Future BASN devices must therefore possess energy awareness (knowledge of how much energy has been consumed), data awareness (knowledge of how compression affects current data), and computing resource awareness (knowledge of how algorithm execution affects processing and memory resources) to effectively tradeoff runtime and output fidelity in a way that is executable on resource constrained platforms and that meets real-time requirements. These tradeoff decisions can be made based on efficiently meeting requirements (e.g. maximum lifetime for a given minimum fidelity, maximum fidelity for a given minimum lifetime, etc.) or minimizing bounded cost functions (e.g. minimizing lifetime-α•fidelity-β given minimum lifetime and fidelity requirements, where α and β are determined based on metric priorities).  For instance In applications like fall prevention, gait analysis, or tremor monitoring, the system may need to collect data for multiple days, but the activity level of the subject is unpredictable.  The system should adjust the energy-fidelity operating point to provide a personalized solution and deliver the best data for the desired time period.

This work uses embedded hardware and software techniques to dynamically manage the energy-fidelity relationship that exists in many BASN applications thereby enabling smaller, more wearable devices with longer runtimes. This research will allow individual BASN nodes to intelligently and quickly respond to changing sensed data characteristics. Limb-worn gait and tremor inertial patient data collected from the TEMPO (Technology Enabled Medical Precision Observation) system is used throughout this research as an example of small form factor, high data rate BASN applications. A system architecture is being designed that allows for dynamic calibration of data processing and transmission/storage to adjust for variable incoming data rates and dynamic wireless channel characteristics. The architecture shown below illustrates the use of both a data controller and a destination controller for runtime optimization of tradeoffs between power consumption, computational complexity, and signal fidelity. This system architecture is intended for implementation on resource constrained platforms common to BASN nodes.

The “destination controller” attempts to mitigate variations in the wireless channel and to ensure reliable data transport in the unpredictable body-worn environment. The current research however focuses on the design of the “data controller” concerned with manipulating the processing of incoming sensor data to ultimately reduce the amount of information sent over the wireless channel. The controller must adjust to varying incoming data characteristics since BASN sensor signals are often variable and unpredictable.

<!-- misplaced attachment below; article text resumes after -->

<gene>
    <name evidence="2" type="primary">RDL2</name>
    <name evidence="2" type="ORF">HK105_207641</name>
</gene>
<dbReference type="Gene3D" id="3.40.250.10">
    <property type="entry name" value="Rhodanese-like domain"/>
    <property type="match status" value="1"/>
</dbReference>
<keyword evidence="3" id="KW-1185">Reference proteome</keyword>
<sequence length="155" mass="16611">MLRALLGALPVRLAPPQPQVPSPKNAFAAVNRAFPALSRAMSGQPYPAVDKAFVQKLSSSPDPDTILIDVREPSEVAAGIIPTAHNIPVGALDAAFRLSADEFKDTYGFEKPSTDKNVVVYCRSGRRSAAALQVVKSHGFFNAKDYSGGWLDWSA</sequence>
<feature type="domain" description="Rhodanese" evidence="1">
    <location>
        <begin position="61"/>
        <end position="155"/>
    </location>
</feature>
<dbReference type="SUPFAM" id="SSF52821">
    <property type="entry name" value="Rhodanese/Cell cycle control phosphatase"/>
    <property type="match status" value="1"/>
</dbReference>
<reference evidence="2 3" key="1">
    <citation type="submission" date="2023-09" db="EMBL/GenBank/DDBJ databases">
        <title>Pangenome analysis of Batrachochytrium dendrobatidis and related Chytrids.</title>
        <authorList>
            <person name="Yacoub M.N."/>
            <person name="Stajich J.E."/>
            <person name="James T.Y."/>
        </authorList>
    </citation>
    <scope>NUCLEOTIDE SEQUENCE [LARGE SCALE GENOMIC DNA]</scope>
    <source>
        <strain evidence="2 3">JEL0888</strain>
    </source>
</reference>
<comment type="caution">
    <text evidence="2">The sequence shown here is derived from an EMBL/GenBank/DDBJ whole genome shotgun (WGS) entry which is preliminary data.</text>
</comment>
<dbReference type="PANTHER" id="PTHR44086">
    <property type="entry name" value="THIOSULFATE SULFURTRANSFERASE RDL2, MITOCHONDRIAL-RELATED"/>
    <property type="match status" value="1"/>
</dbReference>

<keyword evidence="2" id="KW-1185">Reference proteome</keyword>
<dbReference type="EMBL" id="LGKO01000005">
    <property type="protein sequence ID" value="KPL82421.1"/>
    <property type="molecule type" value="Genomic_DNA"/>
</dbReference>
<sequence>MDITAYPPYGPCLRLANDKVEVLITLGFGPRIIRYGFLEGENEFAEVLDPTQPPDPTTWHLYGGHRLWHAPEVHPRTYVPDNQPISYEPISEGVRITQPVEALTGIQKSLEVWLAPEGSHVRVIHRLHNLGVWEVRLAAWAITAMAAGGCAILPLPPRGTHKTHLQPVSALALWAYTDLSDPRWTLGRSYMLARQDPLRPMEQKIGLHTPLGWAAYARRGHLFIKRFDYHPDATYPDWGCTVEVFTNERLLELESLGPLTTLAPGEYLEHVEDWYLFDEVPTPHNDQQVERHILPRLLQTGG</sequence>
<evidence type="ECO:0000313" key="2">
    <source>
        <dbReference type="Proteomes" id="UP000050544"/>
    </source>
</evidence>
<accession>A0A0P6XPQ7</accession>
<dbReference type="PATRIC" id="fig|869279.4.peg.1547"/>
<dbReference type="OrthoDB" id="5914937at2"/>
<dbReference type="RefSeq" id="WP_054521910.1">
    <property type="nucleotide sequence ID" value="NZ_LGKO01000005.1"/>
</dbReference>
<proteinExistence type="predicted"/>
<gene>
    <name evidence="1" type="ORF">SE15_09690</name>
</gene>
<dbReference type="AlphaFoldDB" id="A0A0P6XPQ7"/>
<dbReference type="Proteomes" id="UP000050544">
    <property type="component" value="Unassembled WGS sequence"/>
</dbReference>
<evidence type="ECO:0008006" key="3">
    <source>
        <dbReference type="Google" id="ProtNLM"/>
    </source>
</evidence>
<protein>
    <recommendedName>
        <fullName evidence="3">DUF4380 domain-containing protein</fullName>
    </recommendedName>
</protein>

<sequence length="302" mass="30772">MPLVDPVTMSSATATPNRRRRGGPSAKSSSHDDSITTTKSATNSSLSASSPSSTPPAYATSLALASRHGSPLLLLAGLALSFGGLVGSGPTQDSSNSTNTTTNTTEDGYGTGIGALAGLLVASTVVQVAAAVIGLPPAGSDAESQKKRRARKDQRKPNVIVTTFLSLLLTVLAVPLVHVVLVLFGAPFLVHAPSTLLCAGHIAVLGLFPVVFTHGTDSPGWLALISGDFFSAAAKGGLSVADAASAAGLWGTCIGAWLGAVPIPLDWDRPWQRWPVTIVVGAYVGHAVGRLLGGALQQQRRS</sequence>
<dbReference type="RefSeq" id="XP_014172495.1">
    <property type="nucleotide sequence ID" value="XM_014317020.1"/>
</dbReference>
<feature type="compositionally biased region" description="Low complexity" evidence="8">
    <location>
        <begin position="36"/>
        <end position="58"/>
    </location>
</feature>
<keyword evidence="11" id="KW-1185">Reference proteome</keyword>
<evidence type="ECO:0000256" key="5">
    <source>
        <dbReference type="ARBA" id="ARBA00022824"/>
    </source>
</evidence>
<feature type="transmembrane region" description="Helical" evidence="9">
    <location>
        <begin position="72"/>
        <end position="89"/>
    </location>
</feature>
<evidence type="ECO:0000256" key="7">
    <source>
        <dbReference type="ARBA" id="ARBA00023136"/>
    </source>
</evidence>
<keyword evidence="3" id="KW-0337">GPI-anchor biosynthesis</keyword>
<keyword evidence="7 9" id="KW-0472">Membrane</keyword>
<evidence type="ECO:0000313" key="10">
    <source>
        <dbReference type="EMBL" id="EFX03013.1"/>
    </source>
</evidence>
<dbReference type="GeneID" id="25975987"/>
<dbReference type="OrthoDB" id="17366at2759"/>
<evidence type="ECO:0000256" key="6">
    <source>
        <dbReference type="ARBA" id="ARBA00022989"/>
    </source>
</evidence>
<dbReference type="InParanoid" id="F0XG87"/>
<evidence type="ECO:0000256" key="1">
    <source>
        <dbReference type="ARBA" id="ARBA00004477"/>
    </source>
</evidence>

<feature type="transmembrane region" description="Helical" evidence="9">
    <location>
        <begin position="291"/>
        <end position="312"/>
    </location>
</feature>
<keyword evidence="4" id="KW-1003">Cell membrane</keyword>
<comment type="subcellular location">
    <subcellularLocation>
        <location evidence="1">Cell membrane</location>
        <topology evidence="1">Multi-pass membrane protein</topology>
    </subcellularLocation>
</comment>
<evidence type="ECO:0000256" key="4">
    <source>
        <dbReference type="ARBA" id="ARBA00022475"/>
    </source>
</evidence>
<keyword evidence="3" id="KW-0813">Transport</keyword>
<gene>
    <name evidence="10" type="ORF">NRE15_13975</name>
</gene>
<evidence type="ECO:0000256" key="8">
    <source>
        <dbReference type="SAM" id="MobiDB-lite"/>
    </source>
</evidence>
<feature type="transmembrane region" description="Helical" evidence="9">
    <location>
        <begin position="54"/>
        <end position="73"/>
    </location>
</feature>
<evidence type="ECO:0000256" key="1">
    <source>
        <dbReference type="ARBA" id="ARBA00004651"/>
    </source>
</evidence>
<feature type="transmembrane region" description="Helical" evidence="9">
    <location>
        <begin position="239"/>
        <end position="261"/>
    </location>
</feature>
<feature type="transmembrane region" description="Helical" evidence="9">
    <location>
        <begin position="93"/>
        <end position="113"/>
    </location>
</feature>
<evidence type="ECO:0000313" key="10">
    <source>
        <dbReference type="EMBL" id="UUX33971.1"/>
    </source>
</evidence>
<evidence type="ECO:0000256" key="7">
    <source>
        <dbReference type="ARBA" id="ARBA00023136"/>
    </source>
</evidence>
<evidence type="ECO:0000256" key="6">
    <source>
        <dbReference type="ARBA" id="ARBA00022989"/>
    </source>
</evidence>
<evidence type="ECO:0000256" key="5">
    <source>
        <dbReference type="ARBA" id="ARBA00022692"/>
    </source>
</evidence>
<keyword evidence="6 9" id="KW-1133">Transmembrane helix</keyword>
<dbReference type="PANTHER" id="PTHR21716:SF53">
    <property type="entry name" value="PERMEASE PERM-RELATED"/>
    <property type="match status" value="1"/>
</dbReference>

In general, this research attempts to understand the energy-fidelity tradeoffs present in modern day BASNs and strives to answer the question: “How should system designers and application experts make decisions about what energy-fidelity management schemes are appropriate for their application?”  A generalized software toolchain was designed to investigate energy-fidelity tradeoffs in the context of various applications which allows a system designer to input their own BSN hardware information and previously collected information.  The toolchain was written in LabVIEW.  The source code can be used to input new parameters and can be found HERE.  An installer which incorporates specific hardware energy models and processing/compression schemes can be found HERE.  Finally, documentation describing the software and where to make modifications can be found HERE.


Relevant Projects:

TEMPO 3.1          Dynamic Voltage-Frequency Scaling          Tremor Assessment          Hemodialysis Fall Prevention            Cerebral Palsy Gait Analysis    


  1. Hanson MA, Powell, Jr HC, Barth AT, Lach J.  2009.  Enabling data-centric energy-fidelity scalability in wireless body area sensor networks. Proceedings of the Fourth International Conference on Body Area Networks. :1u20138.
  2. Barth AT, Hanson MA, Powell, Jr HC, Lach J.  2010.  Online Data and Execution Profiling for Dynamic Energy-Fidelity Optimization in Body Sensor Networks. 2010 International Conference on Body Sensor Networks. :213u2013218.